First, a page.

Exploring the Cardinals' history of signing pitchers from Japan and Korea

The Cardinals have dabbled in the Japanese and Korean leagues for baseball players a few times recently. Which players did they pluck, and how did they perform in their time stateside?
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Miles Mikolas

Miles Mikolas was initially drafted by the San Diego Padres in 2009, but he left Major League Baseball just six years later to play in Japan. He pitched in the Nippon Professional Baseball Organization for three years.

In his time in Japan, Mikolas pitched 424.2 innings with a 2.18 ERA, 0.994 WHIP, and he struck out eight batters per nine innings. He allowed a minuscule amount of hits and home runs, and his walk rates were very strong (1.5 BB/9). The Cardinals inked him to a two-year, $15.5 million contract after the 2017 season. He was in the rotation with Jack Flaherty, Luke Weaver, Carlos Martinez, Michael Wacha, and John Gant.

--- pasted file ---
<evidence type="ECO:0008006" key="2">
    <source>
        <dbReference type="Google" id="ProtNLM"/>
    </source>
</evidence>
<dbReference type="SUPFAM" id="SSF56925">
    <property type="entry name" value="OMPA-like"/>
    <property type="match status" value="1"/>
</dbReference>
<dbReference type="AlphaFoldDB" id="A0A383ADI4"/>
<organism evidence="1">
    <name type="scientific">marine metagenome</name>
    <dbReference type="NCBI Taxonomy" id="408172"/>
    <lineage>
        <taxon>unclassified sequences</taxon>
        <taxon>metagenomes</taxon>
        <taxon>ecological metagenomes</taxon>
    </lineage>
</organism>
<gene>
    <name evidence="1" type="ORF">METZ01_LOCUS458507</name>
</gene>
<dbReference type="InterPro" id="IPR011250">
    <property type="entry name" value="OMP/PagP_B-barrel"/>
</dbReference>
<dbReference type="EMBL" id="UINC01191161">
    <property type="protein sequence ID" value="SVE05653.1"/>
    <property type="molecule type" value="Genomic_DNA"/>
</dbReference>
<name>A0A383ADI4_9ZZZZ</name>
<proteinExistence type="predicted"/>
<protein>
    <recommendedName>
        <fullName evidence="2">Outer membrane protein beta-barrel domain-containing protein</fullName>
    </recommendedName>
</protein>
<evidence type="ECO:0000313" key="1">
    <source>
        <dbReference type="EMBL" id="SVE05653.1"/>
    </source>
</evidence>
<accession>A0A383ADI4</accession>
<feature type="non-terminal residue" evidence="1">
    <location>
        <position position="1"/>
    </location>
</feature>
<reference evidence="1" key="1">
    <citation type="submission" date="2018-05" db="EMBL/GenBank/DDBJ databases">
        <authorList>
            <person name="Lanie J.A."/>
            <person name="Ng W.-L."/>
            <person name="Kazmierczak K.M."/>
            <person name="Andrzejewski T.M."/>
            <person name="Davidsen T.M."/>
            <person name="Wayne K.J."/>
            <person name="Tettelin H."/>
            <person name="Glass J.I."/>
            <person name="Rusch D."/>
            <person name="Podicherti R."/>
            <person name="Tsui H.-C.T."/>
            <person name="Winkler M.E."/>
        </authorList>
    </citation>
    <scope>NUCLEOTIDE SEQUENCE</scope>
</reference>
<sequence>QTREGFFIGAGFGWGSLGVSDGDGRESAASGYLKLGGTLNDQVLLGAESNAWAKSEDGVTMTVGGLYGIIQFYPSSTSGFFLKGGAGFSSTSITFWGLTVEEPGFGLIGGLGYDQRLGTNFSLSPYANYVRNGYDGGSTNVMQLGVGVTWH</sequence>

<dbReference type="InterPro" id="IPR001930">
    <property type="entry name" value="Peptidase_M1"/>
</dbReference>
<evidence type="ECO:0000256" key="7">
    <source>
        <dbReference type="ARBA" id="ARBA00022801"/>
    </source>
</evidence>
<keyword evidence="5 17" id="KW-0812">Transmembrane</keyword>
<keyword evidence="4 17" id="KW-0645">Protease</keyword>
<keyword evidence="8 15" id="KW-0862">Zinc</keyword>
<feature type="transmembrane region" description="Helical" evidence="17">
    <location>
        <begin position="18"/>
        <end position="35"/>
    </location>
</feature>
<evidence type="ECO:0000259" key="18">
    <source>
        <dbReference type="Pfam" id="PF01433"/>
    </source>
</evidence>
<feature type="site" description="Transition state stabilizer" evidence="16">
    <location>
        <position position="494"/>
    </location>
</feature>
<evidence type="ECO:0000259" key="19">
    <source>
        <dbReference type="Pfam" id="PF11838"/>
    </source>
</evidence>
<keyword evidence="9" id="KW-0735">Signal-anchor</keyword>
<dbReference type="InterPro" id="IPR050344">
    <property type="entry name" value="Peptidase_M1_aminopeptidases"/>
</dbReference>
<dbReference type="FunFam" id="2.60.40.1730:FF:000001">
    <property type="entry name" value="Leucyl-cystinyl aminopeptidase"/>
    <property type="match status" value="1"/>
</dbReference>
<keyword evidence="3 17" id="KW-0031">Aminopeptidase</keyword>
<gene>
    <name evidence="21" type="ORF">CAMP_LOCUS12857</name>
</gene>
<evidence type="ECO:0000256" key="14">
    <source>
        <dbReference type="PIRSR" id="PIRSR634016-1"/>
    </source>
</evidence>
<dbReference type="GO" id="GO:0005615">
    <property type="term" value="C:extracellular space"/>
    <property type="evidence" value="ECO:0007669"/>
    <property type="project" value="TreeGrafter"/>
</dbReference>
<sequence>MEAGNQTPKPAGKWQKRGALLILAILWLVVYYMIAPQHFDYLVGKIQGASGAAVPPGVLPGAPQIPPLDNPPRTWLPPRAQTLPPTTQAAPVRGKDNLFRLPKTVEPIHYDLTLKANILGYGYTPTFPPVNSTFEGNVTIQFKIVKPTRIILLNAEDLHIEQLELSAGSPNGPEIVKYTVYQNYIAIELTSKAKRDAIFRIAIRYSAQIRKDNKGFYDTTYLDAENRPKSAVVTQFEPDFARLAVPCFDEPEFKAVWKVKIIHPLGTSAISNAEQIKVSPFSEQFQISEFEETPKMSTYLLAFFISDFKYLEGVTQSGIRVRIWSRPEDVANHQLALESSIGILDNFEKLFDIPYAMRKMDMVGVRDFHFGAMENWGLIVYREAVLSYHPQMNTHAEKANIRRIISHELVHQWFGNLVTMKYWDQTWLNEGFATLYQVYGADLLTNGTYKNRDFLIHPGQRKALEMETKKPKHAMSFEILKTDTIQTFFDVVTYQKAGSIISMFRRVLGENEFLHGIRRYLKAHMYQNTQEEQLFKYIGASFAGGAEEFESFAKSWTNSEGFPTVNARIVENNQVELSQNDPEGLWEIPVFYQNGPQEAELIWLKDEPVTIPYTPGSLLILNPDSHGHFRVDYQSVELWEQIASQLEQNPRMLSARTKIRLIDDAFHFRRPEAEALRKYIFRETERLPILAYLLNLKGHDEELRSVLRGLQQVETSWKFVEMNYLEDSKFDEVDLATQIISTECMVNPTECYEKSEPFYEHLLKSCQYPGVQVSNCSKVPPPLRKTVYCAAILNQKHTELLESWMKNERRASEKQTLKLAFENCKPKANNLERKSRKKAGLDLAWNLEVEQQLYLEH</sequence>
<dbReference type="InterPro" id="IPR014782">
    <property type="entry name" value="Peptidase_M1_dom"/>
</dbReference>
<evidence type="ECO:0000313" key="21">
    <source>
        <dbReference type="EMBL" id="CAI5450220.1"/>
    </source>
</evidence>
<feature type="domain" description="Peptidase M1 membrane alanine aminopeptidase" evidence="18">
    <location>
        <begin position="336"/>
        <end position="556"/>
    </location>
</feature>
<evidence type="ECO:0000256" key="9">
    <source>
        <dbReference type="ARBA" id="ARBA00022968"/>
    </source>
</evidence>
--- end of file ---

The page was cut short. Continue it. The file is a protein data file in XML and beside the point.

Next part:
Mikolas's first season back in the United States was stellar. He finished the season with an 18-4 record. Mikolas pitched 200.2 innings with a 2.83 ERA, 1.071 WHIP, and he finished 6th in Cy Young voting. Miles had a complete game shutout against the Kansas City Royals on May 21st that year. He represented the Cardinals at the 2018 All-Star game as well.

While he has fallen a bit since his return to the United States, Mikolas didn't falter in his first year from Japan. His strikeout numbers dropped slightly, but he maintained a low home run and hit rate. He also led the league in walk rate that year. Mikolas has always been a workhorse, pitching in greater than 200 innings in three of his five seasons stateside (three of four if you remove the 2020 season). While he is much more prone to giving up hits now, Mikolas's transition from Japan to MLB was seamless.